Queensland study confirms COVID-19 does not enter DNA

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Scientists from Mater Research Institute at UQ, in collaboration with the UQ Queensland Brain Institute, have shown that the virus behind COVID-19 does not integrate into the host’s DNA. The researchers refute claims that COVID-19 or vaccines can enter a person's DNA, saying that the claims have led to "scaremongering" and people should not hesitate to be vaccinated.

Professor Geoff Faulkner said his team's research, published in Cell Reports, showed there was no evidence of COVID-19, or the Pfizer or AstraZeneca vaccines, entering DNA.

"The evidence refutes this concept being used to fuel vaccine hesitancy," he said.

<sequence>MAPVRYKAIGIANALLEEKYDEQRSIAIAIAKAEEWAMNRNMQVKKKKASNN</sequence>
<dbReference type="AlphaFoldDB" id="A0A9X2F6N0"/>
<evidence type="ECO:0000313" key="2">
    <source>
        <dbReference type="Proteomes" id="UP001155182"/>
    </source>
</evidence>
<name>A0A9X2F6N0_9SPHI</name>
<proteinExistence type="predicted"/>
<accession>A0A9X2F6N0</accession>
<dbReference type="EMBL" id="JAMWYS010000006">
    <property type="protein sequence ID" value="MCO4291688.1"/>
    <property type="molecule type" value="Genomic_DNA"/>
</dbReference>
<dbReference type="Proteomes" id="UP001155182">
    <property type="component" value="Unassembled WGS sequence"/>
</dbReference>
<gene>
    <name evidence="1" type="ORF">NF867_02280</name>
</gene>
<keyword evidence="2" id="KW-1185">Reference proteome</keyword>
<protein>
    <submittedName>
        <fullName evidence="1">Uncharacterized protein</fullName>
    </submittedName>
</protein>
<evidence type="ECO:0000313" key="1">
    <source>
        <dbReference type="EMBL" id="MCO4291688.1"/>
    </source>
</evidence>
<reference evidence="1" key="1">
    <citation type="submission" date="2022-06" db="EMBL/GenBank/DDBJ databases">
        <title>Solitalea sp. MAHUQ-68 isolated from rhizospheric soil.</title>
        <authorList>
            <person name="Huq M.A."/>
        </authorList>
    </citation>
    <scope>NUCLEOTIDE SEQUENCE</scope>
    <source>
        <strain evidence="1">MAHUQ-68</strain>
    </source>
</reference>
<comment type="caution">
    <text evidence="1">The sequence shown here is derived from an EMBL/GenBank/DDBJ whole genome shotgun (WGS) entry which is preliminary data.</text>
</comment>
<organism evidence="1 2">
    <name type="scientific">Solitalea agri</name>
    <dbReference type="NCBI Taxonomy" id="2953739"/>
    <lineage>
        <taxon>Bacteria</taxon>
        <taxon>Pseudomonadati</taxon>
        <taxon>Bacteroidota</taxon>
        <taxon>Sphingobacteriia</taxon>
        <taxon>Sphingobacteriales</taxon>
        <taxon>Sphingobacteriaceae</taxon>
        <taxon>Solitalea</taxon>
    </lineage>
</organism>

Professor Faulkner conducted the research to assess now widely spread findings, published in the Proceedings of the National Academy of Sciences, suggesting positive COVID-19 tests long after recovery are due to the virus being incorporated into DNA.

"We looked into their claims that the human cells and machinery turned COVID-19 RNA into DNA, causing permanent mutations," Professor Faulkner said.

"We assessed the claims in cells grown in the laboratory, conducted DNA sequencing and found no evidence of COVID-19 in DNA.

"From a public health point of view, we would say that there are no concerns that the virus or vaccines can be incorporated into human DNA."

Professor Faulkner is a computational and molecular biologist with expertise in genomics and transposable elements, meaning his team studies DNA changes to determine how they impact human biology.

For the Cell Reports publication, he worked with virologists, including Associate Professor Daniel Watterson from UQ's School of Chemistry and Molecular Biosciences.

Associate Professor Watterson said the research confirmed there was no unusual viral activity and the COVID-19 behaviour was in line with what was expected from a coronavirus.